I am going to have a nice day out in Oxford on Monday. We have driven into Oxford once, and we couldn't escape, so I decided to go by train. Apparently since I was last in the jobs market, universities have stopped paying interview expenses, so I was on the lookout for the cheapest possible deal. If it meant a few extra hours to wander around the city of dreaming spires, so much the better.
Nothing is cheap in the world of rail travel though. The cheapest advance fare I could find from Penkridge to Oxford, via Birmingham New Street, was £47 - £23.50 each way. So I bit the bullet and went onto the Cross Country website to buy the tickets. I was offered the option of collecting them from a machine at the station, for free, or having them posted, for six pounds. Naturally I wanted to collect them at the station. But woe! Penkridge station does not sport a suitable machine, so that was a non-starter.
Then I thought, it's not much to get from Penkridge to Birmingham - I checked and it was £8.60 Anytime return - perhaps I should just book the advance tickets from Birmingham. So I went back and found the same trains - £15 each way. Result! Total cost £38.60 as opposed to £47.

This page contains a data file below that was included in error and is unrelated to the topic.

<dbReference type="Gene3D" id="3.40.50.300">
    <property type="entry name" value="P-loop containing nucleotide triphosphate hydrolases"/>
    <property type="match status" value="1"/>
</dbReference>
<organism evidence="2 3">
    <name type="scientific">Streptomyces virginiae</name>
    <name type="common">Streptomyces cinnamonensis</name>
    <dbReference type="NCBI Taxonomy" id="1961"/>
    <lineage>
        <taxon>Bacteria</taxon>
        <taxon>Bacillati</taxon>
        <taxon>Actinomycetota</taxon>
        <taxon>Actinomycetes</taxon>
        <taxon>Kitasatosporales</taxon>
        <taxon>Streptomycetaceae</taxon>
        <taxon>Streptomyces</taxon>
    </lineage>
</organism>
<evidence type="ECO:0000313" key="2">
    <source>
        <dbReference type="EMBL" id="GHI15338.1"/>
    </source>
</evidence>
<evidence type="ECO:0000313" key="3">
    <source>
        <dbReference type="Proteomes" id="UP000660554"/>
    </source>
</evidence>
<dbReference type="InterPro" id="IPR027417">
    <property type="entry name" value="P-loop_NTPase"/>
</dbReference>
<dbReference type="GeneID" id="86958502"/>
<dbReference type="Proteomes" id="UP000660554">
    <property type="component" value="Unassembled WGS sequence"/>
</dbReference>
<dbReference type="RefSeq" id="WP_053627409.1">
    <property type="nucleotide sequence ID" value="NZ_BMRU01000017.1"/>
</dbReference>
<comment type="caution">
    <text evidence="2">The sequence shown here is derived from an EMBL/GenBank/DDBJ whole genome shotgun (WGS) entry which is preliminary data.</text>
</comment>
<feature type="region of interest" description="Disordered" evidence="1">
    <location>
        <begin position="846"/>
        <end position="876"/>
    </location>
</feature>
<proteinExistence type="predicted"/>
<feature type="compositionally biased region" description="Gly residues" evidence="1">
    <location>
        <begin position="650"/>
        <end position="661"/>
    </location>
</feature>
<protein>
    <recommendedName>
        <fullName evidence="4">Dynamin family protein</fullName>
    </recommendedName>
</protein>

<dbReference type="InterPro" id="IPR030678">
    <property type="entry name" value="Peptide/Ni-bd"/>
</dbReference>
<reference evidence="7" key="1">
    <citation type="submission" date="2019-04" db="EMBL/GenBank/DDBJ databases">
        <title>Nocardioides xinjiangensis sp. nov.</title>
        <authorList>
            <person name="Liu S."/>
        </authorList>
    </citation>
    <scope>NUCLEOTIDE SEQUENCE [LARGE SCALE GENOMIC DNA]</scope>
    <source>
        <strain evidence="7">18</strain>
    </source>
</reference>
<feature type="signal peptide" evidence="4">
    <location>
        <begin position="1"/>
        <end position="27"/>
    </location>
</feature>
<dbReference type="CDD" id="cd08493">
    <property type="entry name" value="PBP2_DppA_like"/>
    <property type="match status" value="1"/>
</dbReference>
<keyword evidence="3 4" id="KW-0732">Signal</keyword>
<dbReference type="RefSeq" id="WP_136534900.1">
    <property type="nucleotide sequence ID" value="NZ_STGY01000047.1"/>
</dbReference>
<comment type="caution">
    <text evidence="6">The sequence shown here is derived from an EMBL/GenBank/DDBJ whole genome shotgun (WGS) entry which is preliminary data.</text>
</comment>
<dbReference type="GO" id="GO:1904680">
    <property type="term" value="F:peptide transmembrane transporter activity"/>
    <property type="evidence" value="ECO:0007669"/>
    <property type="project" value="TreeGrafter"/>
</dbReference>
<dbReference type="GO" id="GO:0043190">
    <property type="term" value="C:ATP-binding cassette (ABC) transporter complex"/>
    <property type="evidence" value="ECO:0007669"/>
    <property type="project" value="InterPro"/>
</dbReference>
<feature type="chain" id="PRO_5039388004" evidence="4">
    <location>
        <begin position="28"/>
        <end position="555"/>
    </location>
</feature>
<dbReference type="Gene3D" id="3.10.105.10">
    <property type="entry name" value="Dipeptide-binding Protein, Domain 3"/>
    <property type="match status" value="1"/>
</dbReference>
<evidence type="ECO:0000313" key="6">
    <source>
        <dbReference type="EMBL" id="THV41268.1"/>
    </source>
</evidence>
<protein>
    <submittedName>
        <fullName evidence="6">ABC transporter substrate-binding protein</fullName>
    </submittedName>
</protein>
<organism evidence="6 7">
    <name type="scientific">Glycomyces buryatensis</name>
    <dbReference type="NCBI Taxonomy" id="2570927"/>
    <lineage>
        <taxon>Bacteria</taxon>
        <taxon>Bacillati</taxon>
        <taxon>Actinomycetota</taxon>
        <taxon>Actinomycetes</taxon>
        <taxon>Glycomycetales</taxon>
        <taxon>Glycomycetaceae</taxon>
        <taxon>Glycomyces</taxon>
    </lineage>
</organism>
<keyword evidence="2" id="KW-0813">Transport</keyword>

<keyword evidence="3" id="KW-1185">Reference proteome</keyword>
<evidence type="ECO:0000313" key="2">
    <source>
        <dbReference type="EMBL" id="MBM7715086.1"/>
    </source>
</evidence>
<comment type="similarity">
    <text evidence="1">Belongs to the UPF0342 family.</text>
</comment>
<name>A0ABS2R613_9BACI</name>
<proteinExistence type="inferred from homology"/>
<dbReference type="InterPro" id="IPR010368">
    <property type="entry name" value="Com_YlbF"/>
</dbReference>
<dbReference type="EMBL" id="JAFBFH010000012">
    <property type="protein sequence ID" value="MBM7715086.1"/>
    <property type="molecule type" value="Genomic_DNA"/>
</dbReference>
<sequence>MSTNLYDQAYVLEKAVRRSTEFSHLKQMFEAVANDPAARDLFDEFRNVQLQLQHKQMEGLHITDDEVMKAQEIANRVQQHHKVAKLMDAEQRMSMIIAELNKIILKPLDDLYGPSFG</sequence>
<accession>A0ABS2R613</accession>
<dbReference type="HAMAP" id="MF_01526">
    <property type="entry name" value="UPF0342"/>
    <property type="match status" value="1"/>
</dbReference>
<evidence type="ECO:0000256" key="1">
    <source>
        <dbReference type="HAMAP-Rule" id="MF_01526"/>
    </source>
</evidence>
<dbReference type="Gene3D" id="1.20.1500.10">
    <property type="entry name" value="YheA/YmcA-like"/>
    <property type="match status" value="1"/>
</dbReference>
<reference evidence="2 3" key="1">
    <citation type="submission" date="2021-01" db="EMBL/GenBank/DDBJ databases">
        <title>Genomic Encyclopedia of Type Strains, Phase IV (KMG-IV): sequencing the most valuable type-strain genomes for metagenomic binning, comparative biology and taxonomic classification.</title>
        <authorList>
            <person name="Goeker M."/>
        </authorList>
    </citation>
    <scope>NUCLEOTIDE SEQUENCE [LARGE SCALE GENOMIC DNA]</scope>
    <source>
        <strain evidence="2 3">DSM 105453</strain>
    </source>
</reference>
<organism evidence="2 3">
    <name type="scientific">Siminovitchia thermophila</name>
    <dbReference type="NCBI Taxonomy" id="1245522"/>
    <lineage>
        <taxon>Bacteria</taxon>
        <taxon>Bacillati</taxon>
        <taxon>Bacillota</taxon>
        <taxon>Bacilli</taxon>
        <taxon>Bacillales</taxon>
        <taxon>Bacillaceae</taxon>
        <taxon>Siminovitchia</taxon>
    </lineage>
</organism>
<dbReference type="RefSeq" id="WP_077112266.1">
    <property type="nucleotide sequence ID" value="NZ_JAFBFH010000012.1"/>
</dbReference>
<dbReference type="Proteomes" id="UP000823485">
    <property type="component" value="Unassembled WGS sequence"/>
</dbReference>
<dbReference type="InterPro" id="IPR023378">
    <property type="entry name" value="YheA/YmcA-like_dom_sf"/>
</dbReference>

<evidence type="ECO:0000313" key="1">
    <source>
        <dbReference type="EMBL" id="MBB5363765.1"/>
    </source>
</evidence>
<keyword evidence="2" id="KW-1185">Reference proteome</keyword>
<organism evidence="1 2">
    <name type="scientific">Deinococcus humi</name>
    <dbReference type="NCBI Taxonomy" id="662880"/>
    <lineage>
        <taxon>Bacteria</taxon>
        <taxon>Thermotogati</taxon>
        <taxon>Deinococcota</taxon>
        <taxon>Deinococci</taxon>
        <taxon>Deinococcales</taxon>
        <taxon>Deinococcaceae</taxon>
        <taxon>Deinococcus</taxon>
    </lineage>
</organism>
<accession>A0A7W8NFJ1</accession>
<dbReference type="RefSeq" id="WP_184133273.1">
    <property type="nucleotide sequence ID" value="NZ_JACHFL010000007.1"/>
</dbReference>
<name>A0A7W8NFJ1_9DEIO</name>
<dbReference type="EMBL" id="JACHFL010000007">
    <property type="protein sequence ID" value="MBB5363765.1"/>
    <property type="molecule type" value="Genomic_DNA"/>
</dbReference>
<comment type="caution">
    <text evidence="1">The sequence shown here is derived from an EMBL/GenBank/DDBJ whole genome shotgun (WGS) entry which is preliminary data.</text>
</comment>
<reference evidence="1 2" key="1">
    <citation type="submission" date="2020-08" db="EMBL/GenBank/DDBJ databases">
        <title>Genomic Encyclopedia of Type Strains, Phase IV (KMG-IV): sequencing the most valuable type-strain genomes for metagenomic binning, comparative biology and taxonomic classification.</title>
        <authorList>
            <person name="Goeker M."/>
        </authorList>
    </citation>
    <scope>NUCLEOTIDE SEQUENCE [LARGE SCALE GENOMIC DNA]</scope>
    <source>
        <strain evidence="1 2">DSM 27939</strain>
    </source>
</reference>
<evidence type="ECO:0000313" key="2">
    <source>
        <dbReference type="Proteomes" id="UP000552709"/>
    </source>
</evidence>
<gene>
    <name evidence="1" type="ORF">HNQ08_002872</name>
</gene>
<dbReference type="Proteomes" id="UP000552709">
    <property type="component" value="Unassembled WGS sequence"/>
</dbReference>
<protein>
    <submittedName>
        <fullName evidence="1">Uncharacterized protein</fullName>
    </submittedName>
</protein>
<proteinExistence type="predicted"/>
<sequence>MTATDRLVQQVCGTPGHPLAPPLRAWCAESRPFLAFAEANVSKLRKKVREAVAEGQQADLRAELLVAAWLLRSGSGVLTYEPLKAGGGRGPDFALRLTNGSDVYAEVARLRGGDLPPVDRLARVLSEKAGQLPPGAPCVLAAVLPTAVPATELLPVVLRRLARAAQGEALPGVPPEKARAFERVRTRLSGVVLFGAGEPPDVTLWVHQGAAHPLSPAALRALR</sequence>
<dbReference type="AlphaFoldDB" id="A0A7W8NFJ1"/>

But that's not the best bit. Travelling from Birmingham, I could get my tickets by post, £6, or to collect them from a machine would cost me a pound this time! There was a free option - an e-ticket, which is emailed and printed off. But how bizarre that this is available where it's not really needed, because there's a machine at the station, but not where it is needed, because there isn't.
(I expect there's a boring and sensible reason like London Midland (the Pengridge-Birmingham leg) can't deal with e-tickets or something). Still, I've paid a bit less and probably even made it cheaper than driving now, so I'm pleased. And I am looking forward to my day out, even if it isn't at someone else's expense.